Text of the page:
Thousands of staff at Edinburgh University will today be told they face salary freezes and being placed on furlough as the institution confronts a £150m a year black hole caused by the Covid crisis.
In an email due to be sent to over 15,000 members of staff, seen by the Evening News, university Principal Peter Mathieson has warned the institution will need to undergo an aggressive cost-cutting programme just to survive.
University modelling predicts a loss of income of £70 million - £150 million next year alone, with losses to continue for at least the next four to five years too.
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To mitigate costs Mathieson has today signalled he will be:
- Furloughing an unspecified number of staff who are unable to work remotely due to the nature of their job or because they have caring responsibilities.
- Ending all pay increments due August this year for staff currently on salaries of £100,000 and above, with promotions to continue in title only.
- Signalling that internally funded new staff recruitment will be limited to mission-critical posts only.
- Suspending all construction projects due to begin, bar where they address health and safety concerns, amounting to £92 million in savings.
- Creating an 'Adaption and Renewal team' tasked with finding savings and steering the University through its challenging years ahead.
In his email, Mathieson blames a predicted loss of income from international students’ fees and University accommodation, catering and events, for the anticipated black hole. These two primary sources of funding for the University have been significantly impacted by the Covid-19 pandemic.
Mathieson writes: "Our modelling suggests that this could be in the region of £70-150million next year. The loss of international undergraduate students in one year would of course also impact over multiple years so we expect the financial shock to be sustained, possibly with cumulative losses if intakes in future years are similarly affected.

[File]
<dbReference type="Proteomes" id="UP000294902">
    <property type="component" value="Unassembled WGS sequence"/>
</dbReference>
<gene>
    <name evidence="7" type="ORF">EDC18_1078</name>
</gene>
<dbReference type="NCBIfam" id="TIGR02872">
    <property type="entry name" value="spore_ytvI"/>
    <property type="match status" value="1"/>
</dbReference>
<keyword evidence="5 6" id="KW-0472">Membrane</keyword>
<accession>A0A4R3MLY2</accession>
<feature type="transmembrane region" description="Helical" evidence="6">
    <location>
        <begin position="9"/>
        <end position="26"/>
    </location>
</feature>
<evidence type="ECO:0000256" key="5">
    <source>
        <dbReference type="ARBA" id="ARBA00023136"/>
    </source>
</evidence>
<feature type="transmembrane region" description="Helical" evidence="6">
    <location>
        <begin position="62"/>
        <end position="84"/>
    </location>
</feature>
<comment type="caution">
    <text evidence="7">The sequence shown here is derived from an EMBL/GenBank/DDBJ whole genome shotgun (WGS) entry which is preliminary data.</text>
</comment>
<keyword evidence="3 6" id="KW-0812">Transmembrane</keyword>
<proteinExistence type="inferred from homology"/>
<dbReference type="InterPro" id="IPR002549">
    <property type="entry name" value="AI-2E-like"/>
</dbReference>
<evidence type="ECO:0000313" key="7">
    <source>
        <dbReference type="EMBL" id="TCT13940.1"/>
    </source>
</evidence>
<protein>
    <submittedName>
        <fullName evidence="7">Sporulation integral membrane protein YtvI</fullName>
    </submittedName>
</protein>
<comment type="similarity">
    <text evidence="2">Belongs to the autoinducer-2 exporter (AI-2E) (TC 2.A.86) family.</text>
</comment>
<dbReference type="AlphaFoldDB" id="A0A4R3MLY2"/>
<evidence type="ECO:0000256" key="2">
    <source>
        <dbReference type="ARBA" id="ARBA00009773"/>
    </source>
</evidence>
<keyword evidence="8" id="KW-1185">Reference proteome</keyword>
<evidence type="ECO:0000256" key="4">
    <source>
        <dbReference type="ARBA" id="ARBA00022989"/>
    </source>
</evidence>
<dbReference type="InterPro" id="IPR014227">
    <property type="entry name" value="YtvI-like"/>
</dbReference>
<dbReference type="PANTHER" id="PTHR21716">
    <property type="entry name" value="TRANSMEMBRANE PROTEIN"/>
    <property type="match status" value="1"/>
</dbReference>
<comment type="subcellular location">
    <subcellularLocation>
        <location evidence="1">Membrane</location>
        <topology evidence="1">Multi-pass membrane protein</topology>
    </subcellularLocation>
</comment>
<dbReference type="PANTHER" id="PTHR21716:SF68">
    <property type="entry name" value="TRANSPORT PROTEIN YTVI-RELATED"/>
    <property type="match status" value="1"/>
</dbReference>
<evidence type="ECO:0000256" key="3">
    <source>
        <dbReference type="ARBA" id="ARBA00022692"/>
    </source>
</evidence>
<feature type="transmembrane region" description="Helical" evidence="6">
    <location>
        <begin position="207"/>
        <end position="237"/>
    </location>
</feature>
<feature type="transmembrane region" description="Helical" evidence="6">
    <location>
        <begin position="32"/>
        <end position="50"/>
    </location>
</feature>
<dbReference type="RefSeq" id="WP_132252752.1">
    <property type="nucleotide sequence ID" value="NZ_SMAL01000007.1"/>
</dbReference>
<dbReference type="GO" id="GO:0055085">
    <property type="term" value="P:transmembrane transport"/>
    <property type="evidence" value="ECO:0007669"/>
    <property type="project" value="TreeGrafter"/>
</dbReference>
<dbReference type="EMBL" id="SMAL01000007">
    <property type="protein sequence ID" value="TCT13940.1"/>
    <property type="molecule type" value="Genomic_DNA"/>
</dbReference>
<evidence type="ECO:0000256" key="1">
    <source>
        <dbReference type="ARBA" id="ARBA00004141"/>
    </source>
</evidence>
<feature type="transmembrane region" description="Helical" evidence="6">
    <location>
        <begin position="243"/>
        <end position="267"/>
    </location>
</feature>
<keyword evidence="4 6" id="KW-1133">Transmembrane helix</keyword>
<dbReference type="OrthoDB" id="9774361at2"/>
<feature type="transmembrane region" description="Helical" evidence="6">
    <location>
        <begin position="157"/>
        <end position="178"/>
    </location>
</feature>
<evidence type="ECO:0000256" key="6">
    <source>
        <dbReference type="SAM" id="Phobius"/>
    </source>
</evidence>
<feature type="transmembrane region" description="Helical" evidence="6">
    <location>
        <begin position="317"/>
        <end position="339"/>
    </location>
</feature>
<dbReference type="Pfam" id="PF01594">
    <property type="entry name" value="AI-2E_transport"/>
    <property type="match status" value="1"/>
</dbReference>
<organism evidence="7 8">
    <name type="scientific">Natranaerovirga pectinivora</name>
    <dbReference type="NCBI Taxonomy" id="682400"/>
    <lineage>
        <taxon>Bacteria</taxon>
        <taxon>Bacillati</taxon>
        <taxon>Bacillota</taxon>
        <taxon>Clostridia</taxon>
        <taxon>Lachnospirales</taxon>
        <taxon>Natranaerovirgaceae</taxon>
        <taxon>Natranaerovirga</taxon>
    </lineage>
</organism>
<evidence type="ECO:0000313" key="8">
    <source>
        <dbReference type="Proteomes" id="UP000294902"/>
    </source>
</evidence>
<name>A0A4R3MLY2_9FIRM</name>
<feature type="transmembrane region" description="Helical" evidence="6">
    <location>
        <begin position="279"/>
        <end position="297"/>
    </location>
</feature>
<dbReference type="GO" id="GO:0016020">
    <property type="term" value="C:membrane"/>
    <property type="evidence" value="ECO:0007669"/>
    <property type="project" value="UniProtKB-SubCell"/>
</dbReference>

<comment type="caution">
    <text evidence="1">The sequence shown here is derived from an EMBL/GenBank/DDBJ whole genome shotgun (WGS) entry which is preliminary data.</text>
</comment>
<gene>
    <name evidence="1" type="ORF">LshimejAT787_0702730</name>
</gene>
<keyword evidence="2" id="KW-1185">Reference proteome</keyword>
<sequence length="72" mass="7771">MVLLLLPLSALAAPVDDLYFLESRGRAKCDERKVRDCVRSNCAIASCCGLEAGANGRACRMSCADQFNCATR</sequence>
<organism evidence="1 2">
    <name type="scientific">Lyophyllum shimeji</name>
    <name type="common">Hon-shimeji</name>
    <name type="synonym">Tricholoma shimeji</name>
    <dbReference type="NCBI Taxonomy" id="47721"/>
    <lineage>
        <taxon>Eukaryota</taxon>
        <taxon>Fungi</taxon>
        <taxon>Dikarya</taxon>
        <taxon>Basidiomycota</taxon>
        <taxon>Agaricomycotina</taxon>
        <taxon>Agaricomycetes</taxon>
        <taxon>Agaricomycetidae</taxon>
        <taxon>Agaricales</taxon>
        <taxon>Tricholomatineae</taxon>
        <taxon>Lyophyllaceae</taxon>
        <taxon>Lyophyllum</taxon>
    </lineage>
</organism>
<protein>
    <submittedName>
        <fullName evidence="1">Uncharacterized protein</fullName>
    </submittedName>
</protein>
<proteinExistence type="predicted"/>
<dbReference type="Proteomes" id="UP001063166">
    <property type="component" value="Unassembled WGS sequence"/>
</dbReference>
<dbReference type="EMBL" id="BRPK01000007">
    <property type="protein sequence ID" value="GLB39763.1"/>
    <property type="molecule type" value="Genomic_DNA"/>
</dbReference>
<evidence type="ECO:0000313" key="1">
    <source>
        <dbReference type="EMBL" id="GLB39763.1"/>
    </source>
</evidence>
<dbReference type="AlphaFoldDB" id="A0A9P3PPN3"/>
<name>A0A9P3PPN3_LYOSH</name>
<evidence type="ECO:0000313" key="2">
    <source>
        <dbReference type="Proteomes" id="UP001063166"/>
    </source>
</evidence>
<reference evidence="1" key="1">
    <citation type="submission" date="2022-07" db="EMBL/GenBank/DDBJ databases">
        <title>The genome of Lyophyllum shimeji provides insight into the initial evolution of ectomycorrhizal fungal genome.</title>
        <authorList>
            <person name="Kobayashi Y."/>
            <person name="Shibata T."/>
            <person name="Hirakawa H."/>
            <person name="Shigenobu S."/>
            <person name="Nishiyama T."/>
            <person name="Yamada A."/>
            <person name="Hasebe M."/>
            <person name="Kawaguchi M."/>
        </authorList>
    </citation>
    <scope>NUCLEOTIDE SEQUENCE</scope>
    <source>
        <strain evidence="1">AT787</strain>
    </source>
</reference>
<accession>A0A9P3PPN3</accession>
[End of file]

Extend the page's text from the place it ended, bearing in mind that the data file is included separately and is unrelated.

“An obvious question we have asked ourselves is whether we can use our cash reserves to help cushion this blow. The answer is that it might help us in smoothing some of the immediate effects, but it does not provide a long-term sustainable solution. In addition to the £90m per month required to run University operations referred to earlier, we are also required to hold a further £90m in cash (30 days’ operating costs) to meet requirements for proper financial governance given our scale and charitable purpose.”
The bombshell email comes just one day after the umbrella organisation representing higher education in Scotland, Universities Scotland, warned of a £500m hole in finances.
Yesterday Professor Andrea Nolan, convenor of Universities Scotland, warned that financial support from governments in both Westminster and Holyrood over and above existing Covid-19 support schemes will be essential to future-proof the quality of education in Scottish universities, as well as to protect jobs in thesector.
The UK government has pledged a series of measures to assist universities across the UK, including a Research Sustainability Taskforce which will examine how best to sustain research related work. The government has also announced £100m in funding for research in universities in England, but Universities Scotland says it is notyet clear what further assistance, if any, will come for Scotland.The University of Edinburgh has been approached for comment.